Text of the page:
Look at the educational state of the world, and then look at your figures again. The penny had the luxury of complete, error-free and available data leading to the \$92,233,720,368,547,800.

Yet for us, a lot of the existing knowledge is still hardly in its most optimal form. Everything is interconnected, so no matter how brilliant you are in one field, you can gain quite a bit of insight from connecting dots with another field, but if knowledge is so technical that one can only hope to master one or two fields of knowledge in a lifetime, then we're missing lots of gains and still waiting for a knowledge revolution of sorts.

Besides that, look at the state of education, and politicians whose fault it is trying to sneak in profitable ways to "fix" the problem. If only a few have lots of knowledge, it doesn't count as incredible knowledge expansion in my eyes.

Don't we have a long ways to go before we can truly gasp at our advances in worldwide knowledge?

Wouldn't it be neat to talk to Orville Wright after the first flight in 1903.

Hi Orville, that flight was amazing. Let me show you a picture of a plane with a wingspan longer then your first flight. Then you really need to see this really neat thing called the space shuttle take off. See that young child over there. She will likely be alive to see man walk on the moon and watch robots collect information from the surface of mars. Hang on, my cell is ringing. Hey, it's my brother. He is standing on the great wall of china and there is a picture he just took. Wires??? Why would you have wires on a phone.

I do see where you're coming from. It's very exciting to witness discoveries and marvel at unexpected triumphs. But look at it from my angle too. Much of what you've illustrated in those examples is simply people's lack of belief in great technological possibilities. Advances might be more obvious if we really possessed knowledge.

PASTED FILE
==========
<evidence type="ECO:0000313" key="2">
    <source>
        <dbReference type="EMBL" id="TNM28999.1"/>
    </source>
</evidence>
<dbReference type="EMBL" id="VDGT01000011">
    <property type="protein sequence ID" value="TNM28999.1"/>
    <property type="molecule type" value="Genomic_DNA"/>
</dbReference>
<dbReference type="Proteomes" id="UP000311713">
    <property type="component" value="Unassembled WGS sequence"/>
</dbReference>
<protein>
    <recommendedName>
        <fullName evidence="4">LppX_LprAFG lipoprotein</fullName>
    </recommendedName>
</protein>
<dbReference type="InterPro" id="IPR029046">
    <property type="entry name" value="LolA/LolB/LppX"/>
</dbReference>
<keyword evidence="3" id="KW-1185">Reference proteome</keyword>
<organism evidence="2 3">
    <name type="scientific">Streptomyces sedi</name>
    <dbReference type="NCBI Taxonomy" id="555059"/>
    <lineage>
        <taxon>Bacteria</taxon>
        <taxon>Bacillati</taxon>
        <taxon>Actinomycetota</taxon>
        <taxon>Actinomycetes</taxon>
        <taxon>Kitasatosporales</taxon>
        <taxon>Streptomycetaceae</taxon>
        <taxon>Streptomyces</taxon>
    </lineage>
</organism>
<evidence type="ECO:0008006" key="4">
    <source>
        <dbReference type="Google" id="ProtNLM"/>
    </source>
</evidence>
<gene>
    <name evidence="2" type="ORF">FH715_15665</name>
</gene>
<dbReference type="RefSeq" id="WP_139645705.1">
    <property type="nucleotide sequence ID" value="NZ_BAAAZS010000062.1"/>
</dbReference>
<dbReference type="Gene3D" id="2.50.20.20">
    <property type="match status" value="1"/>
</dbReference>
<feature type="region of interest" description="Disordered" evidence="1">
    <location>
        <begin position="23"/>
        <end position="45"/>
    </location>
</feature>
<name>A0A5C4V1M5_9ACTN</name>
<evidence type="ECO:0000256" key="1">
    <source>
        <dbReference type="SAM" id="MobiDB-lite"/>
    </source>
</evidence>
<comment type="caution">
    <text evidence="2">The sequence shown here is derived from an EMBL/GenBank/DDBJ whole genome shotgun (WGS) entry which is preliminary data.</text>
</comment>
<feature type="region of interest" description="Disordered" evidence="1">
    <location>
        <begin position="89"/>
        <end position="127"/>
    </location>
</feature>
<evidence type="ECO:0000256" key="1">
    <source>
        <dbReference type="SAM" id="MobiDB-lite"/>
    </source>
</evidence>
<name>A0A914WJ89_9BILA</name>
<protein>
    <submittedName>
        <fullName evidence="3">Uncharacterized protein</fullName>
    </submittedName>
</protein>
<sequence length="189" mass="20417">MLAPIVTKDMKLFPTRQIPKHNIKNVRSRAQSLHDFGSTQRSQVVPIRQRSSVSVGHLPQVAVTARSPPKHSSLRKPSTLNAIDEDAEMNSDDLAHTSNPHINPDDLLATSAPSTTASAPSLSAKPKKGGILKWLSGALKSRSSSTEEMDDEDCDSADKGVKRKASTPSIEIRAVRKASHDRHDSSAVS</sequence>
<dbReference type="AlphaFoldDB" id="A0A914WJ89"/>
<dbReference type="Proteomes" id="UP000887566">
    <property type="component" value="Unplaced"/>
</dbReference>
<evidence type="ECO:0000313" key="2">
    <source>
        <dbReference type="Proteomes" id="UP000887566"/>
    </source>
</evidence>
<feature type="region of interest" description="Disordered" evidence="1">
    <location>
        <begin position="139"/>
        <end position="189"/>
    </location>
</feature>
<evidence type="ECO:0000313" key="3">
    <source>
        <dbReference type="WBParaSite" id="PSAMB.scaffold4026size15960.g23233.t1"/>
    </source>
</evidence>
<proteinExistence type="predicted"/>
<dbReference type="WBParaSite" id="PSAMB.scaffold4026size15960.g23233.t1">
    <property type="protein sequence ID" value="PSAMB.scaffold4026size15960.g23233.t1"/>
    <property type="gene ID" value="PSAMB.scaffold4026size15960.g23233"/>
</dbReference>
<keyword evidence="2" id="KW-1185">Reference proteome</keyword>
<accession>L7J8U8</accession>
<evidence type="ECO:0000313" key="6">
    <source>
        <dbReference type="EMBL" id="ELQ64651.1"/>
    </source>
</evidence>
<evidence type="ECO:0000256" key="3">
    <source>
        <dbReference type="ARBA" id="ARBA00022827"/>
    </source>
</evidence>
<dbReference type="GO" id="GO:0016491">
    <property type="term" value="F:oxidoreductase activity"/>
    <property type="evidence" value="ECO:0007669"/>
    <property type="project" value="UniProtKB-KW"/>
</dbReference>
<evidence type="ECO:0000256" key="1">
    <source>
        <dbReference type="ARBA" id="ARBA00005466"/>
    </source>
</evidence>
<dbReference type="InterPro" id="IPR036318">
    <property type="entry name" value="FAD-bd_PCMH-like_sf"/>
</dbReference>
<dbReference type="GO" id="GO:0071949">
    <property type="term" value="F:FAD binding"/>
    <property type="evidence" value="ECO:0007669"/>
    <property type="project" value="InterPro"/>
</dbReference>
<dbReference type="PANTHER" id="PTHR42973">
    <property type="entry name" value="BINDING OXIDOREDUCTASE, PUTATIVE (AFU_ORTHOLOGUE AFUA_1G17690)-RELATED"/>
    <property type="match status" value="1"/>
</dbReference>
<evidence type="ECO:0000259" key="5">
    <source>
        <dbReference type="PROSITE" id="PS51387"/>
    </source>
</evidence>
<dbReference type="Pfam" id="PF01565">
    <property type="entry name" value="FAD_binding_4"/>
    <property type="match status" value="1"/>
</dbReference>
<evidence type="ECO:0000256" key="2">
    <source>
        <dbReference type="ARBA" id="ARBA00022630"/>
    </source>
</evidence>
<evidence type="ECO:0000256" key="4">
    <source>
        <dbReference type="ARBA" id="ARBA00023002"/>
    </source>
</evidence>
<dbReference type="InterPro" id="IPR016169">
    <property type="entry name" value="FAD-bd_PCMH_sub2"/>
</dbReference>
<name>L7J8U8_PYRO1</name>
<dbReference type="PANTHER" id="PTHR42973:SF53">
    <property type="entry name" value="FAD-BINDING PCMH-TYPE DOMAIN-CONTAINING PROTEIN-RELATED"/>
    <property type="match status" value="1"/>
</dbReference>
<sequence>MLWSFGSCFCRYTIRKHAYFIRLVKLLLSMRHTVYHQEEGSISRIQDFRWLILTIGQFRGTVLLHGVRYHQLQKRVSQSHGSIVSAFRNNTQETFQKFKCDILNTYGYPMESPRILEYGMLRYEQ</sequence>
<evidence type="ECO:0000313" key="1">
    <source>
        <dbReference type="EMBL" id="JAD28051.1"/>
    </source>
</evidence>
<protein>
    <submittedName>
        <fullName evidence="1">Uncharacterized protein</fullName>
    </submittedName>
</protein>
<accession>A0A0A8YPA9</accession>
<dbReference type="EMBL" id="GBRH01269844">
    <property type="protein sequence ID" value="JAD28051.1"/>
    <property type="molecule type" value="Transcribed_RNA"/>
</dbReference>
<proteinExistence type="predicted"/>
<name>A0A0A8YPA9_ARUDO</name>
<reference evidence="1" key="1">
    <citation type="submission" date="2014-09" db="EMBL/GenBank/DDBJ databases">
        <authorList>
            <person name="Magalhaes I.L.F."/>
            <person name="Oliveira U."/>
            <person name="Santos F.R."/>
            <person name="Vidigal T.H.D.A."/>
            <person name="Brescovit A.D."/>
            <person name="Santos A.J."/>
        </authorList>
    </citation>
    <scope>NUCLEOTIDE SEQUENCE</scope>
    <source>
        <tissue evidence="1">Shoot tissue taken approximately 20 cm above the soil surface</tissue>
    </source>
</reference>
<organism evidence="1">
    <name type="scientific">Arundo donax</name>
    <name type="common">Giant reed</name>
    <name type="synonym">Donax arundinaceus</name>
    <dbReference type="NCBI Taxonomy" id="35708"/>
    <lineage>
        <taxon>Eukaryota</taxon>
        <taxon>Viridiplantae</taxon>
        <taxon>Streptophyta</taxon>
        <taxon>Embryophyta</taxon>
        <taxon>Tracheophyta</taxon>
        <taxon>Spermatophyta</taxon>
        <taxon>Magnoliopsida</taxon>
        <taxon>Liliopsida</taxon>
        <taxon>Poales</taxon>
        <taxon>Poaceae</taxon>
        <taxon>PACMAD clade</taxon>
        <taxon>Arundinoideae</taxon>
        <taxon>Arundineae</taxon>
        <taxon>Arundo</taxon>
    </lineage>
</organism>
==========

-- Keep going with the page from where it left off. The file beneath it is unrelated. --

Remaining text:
And then we have lots of people who can barely navigate email and function on a computer, much less with gadgets and so-called high-tech devices, and can't figure out legalese so must spend a fortune on lawyers just to find out they shouldn't have, and etc. Where is the knowledge? Also, remember the last eight years of elections and continuing propaganda.

But let's stick to knowledge of the kind you referred to, and see where I'm going with all this.

Your list of important events are more achievements than knowledge, made possible by discoveries. I'll agree wholeheartedly that our discoveries are multiplying, perhaps exponentially, but knowledge itself is still near to the same old pace.

If you're like me, then you know how many times you've researched something or another just to come up dry. Even on the internet.

I can ask you or anyone questions on patenting, industry habits, city design, etc, and most if not all will hit roadblocks telling you the wealth of knowledge must either be pocketed, or isn't really as large as it seemed. Or maybe it's barely available. If so, I'll hazard a guess that knowledge isn't doubling every two years.

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just had a quick look at the net to see if I could find an answer to the original question. In spacetime, it is currently believed that the universe could be saddleshaped (ie a hyperbola) where space curves back. It is a complicated testable hypothesis that is being worked on. In the larger scheme of the cosmos, though, I think it could be just a weird shaped bubble.

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Your list of important events are more achievements than knowledge, made possible by discoveries. I'll agree wholeheartedly that our discoveries are multiplying, perhaps exponentially, but knowledge itself is still near to the same old pace.

... If so, I'll hazard a guess that knowledge isn't doubling every two years.

In a fraction of the time it took to type a reply, you could have watched that short Power Point presentation. It is possible the facts you learn may change you perspective just a little.

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just had a quick look at the net to see if I could find an answer to the original question. In spacetime, it is currently believed that the universe could be saddleshaped (ie a hyperbola) where space curves back. It is a complicated testable hypothesis that is being worked on. In the larger scheme of the cosmos, though, I think it could be just a weird shaped bubble.

You can only map what you can see and that happens to be a sphere. Figuring out the current location of what we see today already requires some speculation. Mapping what we can't see is pure speculation.

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In a fraction of the time it took to type a reply, you could have watched that short Power Point presentation. It is possible the facts you learn may change you perspective just a little.